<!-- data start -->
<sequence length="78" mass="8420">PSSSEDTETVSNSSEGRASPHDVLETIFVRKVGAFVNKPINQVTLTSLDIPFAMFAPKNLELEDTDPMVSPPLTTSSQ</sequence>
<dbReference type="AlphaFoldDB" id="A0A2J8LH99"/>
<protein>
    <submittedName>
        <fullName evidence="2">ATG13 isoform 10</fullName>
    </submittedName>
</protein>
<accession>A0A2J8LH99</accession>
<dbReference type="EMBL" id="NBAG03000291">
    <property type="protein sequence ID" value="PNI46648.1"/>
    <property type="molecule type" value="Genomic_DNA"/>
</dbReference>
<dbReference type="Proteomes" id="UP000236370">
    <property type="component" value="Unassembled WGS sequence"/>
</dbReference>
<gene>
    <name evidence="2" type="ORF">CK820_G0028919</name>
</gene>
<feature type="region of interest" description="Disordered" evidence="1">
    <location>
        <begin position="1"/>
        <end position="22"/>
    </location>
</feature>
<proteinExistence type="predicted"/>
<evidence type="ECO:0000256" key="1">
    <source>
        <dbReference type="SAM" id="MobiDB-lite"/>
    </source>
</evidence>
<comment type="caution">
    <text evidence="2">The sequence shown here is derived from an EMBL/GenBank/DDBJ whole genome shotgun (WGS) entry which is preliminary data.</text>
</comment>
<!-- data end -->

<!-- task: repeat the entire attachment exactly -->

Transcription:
<sequence length="78" mass="8420">PSSSEDTETVSNSSEGRASPHDVLETIFVRKVGAFVNKPINQVTLTSLDIPFAMFAPKNLELEDTDPMVSPPLTTSSQ</sequence>
<dbReference type="AlphaFoldDB" id="A0A2J8LH99"/>
<protein>
    <submittedName>
        <fullName evidence="2">ATG13 isoform 10</fullName>
    </submittedName>
</protein>
<accession>A0A2J8LH99</accession>
<dbReference type="EMBL" id="NBAG03000291">
    <property type="protein sequence ID" value="PNI46648.1"/>
    <property type="molecule type" value="Genomic_DNA"/>
</dbReference>
<dbReference type="Proteomes" id="UP000236370">
    <property type="component" value="Unassembled WGS sequence"/>
</dbReference>
<gene>
    <name evidence="2" type="ORF">CK820_G0028919</name>
</gene>
<feature type="region of interest" description="Disordered" evidence="1">
    <location>
        <begin position="1"/>
        <end position="22"/>
    </location>
</feature>
<proteinExistence type="predicted"/>
<evidence type="ECO:0000256" key="1">
    <source>
        <dbReference type="SAM" id="MobiDB-lite"/>
    </source>
</evidence>
<comment type="caution">
    <text evidence="2">The sequence shown here is derived from an EMBL/GenBank/DDBJ whole genome shotgun (WGS) entry which is preliminary data.</text>
</comment>